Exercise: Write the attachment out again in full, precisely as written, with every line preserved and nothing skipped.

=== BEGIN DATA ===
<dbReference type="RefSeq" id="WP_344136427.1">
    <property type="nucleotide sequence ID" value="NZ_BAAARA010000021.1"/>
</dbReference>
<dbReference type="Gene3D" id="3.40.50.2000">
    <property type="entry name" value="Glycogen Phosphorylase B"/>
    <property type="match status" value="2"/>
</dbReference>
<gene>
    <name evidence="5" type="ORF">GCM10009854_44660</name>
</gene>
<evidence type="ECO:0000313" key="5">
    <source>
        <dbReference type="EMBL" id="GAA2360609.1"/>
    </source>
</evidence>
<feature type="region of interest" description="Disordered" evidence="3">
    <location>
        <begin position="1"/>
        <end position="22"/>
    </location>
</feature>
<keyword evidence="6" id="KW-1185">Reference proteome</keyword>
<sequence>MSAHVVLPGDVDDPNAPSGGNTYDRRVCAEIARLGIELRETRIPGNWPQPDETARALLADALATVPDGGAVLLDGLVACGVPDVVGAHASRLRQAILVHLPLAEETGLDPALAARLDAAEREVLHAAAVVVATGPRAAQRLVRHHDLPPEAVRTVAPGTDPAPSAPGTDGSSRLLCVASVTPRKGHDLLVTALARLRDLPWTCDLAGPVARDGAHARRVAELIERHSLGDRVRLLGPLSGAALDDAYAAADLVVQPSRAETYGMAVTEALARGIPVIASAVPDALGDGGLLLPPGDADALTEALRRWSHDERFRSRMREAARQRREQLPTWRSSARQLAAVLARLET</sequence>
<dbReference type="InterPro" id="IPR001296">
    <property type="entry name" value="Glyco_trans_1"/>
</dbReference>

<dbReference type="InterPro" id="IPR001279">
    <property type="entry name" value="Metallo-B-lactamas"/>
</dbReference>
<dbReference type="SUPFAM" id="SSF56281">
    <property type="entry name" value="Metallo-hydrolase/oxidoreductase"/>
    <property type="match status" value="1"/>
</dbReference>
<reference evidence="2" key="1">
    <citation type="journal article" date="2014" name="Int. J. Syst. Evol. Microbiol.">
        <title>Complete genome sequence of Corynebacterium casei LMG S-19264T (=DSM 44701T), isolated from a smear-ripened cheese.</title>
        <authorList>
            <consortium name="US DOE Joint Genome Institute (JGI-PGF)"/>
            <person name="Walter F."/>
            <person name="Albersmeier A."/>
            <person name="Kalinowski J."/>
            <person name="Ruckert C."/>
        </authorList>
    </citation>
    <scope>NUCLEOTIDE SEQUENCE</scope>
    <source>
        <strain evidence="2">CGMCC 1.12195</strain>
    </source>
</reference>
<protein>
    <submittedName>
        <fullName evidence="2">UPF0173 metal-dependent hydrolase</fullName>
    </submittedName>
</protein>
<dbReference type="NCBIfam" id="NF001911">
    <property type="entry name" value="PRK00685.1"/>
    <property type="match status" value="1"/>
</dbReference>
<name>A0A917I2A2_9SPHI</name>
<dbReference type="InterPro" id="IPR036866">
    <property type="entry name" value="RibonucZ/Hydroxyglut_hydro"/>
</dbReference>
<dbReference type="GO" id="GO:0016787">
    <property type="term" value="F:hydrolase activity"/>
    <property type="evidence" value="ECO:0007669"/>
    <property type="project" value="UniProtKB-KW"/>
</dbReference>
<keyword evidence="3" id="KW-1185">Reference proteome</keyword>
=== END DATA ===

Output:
<dbReference type="RefSeq" id="WP_344136427.1">
    <property type="nucleotide sequence ID" value="NZ_BAAARA010000021.1"/>
</dbReference>
<dbReference type="Gene3D" id="3.40.50.2000">
    <property type="entry name" value="Glycogen Phosphorylase B"/>
    <property type="match status" value="2"/>
</dbReference>
<gene>
    <name evidence="5" type="ORF">GCM10009854_44660</name>
</gene>
<evidence type="ECO:0000313" key="5">
    <source>
        <dbReference type="EMBL" id="GAA2360609.1"/>
    </source>
</evidence>
<feature type="region of interest" description="Disordered" evidence="3">
    <location>
        <begin position="1"/>
        <end position="22"/>
    </location>
</feature>
<keyword evidence="6" id="KW-1185">Reference proteome</keyword>
<sequence>MSAHVVLPGDVDDPNAPSGGNTYDRRVCAEIARLGIELRETRIPGNWPQPDETARALLADALATVPDGGAVLLDGLVACGVPDVVGAHASRLRQAILVHLPLAEETGLDPALAARLDAAEREVLHAAAVVVATGPRAAQRLVRHHDLPPEAVRTVAPGTDPAPSAPGTDGSSRLLCVASVTPRKGHDLLVTALARLRDLPWTCDLAGPVARDGAHARRVAELIERHSLGDRVRLLGPLSGAALDDAYAAADLVVQPSRAETYGMAVTEALARGIPVIASAVPDALGDGGLLLPPGDADALTEALRRWSHDERFRSRMREAARQRREQLPTWRSSARQLAAVLARLET</sequence>
<dbReference type="InterPro" id="IPR001296">
    <property type="entry name" value="Glyco_trans_1"/>
</dbReference>

<dbReference type="InterPro" id="IPR001279">
    <property type="entry name" value="Metallo-B-lactamas"/>
</dbReference>
<dbReference type="SUPFAM" id="SSF56281">
    <property type="entry name" value="Metallo-hydrolase/oxidoreductase"/>
    <property type="match status" value="1"/>
</dbReference>
<reference evidence="2" key="1">
    <citation type="journal article" date="2014" name="Int. J. Syst. Evol. Microbiol.">
        <title>Complete genome sequence of Corynebacterium casei LMG S-19264T (=DSM 44701T), isolated from a smear-ripened cheese.</title>
        <authorList>
            <consortium name="US DOE Joint Genome Institute (JGI-PGF)"/>
            <person name="Walter F."/>
            <person name="Albersmeier A."/>
            <person name="Kalinowski J."/>
            <person name="Ruckert C."/>
        </authorList>
    </citation>
    <scope>NUCLEOTIDE SEQUENCE</scope>
    <source>
        <strain evidence="2">CGMCC 1.12195</strain>
    </source>
</reference>
<protein>
    <submittedName>
        <fullName evidence="2">UPF0173 metal-dependent hydrolase</fullName>
    </submittedName>
</protein>
<dbReference type="NCBIfam" id="NF001911">
    <property type="entry name" value="PRK00685.1"/>
    <property type="match status" value="1"/>
</dbReference>
<name>A0A917I2A2_9SPHI</name>
<dbReference type="InterPro" id="IPR036866">
    <property type="entry name" value="RibonucZ/Hydroxyglut_hydro"/>
</dbReference>
<dbReference type="GO" id="GO:0016787">
    <property type="term" value="F:hydrolase activity"/>
    <property type="evidence" value="ECO:0007669"/>
    <property type="project" value="UniProtKB-KW"/>
</dbReference>
<keyword evidence="3" id="KW-1185">Reference proteome</keyword>